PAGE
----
There is very clear evidence thejob market is gaining
momentum. And the implications forstocks and theeconomy are huge.
The latest jobs report from the Bureau of Labor Statistics shows
the economy added 236,000 jobs in February. Not only was that
well ahead of expectations of 171,000, but it was also one of the
biggestgains in the past two years. It also helped push the
stubbornly highunemployment rate down to 7.7% from 7.9%.
The implications ofjobs growth are huge. It stimulates consumer
spending and increases government taxrevenue , which are powerful
forces to lift the economy. While strong job growthwill benefit
many companies, I've identified one that stands togain the most.
In fact, it's already happening.Shares are up nearly 21% in the
past three months whileanalysts continue to reviseearnings
estimates higher. Take a look at the chart below.
Thestock I am talking about is
Robert Half (
, a global leader in staffing and outsourcing services.
Although the company operates inmultiple professional
disciplines, it specializes in the tax,accounting and finance,
and technology fields. Robert Half has operations in North
America, South America, Europe, Asia and Australia, providing it
with strong geographicdiversification .
The company has already been gaining on growing momentum in the
jobsmarket , with shares up 21% in the past three months. But
looking forward, there are more than a few reasons why Robert
Half is in the perfect position to benefit from more jobs growth.
The first is a fundamental shift in how companies are structuring
labor resources. Employing workers full time is expensive, which
has many employers increasingly relying on temporary workers to
drivemargin strength. According to a study by CareerBuilder and
Economic Modeling Specialists, 40% of employers plan to hire
temporary and contract workers in 2013, up from 36% in 2012. That
fundamental shift in how companies source labor resources in a
huge tailwind for Robert Half.
Robert Half also has big growth potential in the massive and
highly profitable staffing services market for the information
) industry. Robert Half is already a leader in the tax,
accounting and financial services markets, providing a strong
source of recurring and new revenue. But the size of that market
is dwarfed by the IT staffing market. Robert Half is using its
presence as an established player in tax and accounting services
to secure contracts for information technology labor resources.
Robert Half is also benefiting from its emphasis on smaller firms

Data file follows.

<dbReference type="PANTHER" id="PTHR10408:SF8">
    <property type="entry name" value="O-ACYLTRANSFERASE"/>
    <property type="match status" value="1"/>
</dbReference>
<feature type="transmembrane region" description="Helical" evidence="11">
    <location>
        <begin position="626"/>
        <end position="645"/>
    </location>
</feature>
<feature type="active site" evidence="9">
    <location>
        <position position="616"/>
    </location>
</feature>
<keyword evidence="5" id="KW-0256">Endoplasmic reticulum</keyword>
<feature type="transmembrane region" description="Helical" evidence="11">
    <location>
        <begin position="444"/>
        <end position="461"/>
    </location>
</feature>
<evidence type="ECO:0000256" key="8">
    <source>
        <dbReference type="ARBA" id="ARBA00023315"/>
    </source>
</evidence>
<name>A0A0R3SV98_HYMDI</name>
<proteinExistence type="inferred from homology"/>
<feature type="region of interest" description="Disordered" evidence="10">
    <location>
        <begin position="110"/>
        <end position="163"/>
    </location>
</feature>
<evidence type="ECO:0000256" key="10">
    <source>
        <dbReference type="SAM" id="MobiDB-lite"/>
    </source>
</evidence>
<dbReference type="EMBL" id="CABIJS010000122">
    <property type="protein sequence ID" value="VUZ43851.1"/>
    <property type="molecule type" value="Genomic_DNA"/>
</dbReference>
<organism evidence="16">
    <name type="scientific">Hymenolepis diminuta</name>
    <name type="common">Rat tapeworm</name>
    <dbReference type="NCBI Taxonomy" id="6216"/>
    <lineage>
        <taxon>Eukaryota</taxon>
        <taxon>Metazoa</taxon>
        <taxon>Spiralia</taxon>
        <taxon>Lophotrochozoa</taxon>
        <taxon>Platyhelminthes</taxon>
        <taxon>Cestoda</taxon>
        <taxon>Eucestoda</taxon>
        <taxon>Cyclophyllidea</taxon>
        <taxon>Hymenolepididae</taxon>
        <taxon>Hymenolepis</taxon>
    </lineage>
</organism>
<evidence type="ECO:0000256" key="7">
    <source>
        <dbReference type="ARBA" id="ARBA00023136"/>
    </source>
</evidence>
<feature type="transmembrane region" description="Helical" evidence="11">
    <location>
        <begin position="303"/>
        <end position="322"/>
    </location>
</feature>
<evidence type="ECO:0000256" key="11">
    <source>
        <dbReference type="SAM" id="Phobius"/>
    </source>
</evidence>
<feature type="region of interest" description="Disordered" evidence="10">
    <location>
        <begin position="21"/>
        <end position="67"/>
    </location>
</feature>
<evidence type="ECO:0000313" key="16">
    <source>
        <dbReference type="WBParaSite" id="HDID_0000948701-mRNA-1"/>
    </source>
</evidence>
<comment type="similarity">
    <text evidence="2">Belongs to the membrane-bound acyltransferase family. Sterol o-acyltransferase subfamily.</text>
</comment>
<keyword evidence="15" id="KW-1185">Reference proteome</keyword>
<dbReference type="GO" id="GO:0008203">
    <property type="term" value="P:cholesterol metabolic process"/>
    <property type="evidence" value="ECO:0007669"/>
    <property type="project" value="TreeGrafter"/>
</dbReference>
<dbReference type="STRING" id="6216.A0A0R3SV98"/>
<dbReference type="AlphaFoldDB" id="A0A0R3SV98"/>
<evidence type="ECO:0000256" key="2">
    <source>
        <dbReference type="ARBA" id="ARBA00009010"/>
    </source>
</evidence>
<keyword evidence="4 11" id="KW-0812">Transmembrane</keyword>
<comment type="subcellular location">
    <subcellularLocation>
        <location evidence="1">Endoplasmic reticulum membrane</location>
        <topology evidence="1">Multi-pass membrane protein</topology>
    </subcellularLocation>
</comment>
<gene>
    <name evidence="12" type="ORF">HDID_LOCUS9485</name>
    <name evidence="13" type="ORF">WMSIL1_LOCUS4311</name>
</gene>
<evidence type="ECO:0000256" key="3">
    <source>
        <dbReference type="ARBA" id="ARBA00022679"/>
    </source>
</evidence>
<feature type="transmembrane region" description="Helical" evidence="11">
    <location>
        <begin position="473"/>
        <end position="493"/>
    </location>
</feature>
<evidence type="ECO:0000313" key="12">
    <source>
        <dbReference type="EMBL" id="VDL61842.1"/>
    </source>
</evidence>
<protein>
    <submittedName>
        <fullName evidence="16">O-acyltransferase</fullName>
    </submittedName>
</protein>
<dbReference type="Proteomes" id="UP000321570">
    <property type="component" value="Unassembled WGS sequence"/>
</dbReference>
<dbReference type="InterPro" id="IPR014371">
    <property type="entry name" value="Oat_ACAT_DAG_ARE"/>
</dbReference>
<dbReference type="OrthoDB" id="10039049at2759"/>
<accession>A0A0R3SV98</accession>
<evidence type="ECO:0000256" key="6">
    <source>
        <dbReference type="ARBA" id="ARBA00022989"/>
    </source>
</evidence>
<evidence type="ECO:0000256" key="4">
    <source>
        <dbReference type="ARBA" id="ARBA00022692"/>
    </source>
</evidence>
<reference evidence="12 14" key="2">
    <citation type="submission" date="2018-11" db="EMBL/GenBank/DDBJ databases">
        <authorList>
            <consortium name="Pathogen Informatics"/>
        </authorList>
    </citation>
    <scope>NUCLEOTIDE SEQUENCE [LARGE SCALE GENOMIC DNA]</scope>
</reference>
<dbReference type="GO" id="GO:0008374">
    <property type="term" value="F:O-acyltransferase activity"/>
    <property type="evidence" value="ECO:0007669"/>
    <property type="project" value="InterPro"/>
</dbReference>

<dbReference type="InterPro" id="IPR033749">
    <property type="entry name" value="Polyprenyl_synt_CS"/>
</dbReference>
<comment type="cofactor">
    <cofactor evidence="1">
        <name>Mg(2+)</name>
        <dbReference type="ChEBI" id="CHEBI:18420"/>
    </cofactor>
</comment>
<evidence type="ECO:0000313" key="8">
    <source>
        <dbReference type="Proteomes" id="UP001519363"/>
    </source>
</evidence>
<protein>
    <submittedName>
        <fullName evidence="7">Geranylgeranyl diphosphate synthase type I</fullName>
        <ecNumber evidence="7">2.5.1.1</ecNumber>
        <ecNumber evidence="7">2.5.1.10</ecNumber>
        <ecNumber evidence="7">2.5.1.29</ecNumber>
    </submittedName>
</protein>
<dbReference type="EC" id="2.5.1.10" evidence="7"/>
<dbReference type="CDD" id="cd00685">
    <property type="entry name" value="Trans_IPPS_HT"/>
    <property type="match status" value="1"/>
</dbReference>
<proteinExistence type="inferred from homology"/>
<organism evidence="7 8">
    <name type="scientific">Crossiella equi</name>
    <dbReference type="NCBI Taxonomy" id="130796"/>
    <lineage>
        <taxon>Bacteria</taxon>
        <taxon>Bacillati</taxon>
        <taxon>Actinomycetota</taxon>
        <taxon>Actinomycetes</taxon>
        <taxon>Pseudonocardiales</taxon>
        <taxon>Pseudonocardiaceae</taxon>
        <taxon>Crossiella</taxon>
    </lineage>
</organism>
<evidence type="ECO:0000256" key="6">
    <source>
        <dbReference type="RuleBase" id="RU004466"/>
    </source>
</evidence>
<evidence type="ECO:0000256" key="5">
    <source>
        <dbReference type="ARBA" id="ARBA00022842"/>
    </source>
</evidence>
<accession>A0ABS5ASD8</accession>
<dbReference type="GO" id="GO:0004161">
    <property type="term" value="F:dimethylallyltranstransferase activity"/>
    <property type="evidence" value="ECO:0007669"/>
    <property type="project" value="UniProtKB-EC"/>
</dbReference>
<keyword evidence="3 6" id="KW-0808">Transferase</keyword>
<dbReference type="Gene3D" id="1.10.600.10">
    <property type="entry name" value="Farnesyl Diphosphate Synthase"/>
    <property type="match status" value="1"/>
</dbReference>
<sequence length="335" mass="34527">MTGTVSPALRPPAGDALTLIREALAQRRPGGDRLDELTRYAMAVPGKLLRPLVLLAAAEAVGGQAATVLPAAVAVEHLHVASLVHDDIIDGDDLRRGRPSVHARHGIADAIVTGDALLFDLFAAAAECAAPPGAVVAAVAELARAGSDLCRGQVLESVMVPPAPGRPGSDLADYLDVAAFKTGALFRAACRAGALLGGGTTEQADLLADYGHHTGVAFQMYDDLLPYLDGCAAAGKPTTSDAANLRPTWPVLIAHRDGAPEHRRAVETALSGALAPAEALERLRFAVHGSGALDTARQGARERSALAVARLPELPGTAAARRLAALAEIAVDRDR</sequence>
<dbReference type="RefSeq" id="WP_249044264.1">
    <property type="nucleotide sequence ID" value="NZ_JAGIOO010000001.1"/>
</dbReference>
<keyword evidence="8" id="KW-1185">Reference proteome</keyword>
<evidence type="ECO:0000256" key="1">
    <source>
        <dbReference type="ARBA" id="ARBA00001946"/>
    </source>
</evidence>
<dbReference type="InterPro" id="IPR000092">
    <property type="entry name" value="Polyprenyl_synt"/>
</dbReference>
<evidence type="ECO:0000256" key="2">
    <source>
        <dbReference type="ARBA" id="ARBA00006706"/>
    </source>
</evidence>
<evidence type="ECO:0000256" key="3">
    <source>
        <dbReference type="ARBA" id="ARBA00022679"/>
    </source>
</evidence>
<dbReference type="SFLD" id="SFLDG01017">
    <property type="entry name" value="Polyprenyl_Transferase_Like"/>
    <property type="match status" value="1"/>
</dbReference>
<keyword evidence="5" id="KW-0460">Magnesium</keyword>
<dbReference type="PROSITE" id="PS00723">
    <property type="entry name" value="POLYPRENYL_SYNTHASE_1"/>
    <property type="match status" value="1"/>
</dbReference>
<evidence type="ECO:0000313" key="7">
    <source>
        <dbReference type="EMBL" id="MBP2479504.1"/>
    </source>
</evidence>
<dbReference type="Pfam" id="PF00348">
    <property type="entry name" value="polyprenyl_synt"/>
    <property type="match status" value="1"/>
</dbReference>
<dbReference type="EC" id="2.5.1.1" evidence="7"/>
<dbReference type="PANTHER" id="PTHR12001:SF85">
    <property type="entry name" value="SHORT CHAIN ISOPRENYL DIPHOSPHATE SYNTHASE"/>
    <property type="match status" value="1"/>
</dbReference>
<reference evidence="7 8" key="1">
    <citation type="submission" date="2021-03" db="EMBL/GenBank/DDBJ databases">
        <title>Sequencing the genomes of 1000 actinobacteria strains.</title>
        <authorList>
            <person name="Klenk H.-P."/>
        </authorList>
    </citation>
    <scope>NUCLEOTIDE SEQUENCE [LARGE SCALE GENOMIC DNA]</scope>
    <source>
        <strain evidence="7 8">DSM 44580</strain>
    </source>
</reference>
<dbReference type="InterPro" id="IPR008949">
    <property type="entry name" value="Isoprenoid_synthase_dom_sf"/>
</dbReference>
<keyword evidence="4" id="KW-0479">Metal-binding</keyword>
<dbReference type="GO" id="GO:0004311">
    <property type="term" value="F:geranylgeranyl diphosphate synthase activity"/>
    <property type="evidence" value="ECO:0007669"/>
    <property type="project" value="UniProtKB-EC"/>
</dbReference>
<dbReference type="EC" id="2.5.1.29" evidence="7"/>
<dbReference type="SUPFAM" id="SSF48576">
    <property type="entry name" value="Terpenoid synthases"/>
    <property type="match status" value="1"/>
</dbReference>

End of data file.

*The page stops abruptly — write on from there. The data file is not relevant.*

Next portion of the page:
with 50-100 employees. Not only do these accounts tend to carry
higher margins due to their smaller scale, but management has
reported a biguptick in demand for staffing services from
companies within this demographic because of a desire to employ
less than 50 full-time employees to avoid expenses associated
with theAffordable Care Act that will go in effect in 2014 for
companies with more than 50 full-time employees.
Robert Half is also a shareholder-friendly company. It bought
back a total of $133 million in shares in 2012, or about 2% of
the company. In the past eight years, Robert Half has bought back
about 21% of the company through open market purchases. The
company also recently raised itsdividend by 7% to 16 cents a
share, lifting itsdividend yield to nearly 2%. That dividend will
cost about $89 million a year, but with netcash of $286 million
at the end of 2012 andfree cash flow of $240 million in the past
year, Robert Half has plenty of financial power to support
Risks to Consider:
Even though the long-term potential looks great, shares are
up 32% in the past six months. Someprofit taking as shares trade
at an all-time high could be a short-term headwind.
Action to Take -->
With the recent jobs report showing one of its biggest
gains in two years and pushing the unemployment rate to its
lowest level since 2008, the job market is showing clear signs of
a recovery. Robert Half is in position to benefit from the trend
as a leader in tax, accounting and financial staffing services,
its penetration into IT markets, strong financial profile and
shareholder-friendlydisposition . If Robert Half traded with its
average forward price-to-earnings (P/E ) ratio of 27 in the past
10 years, then shares would jump to $49, which is a 35% premium
from current levels.
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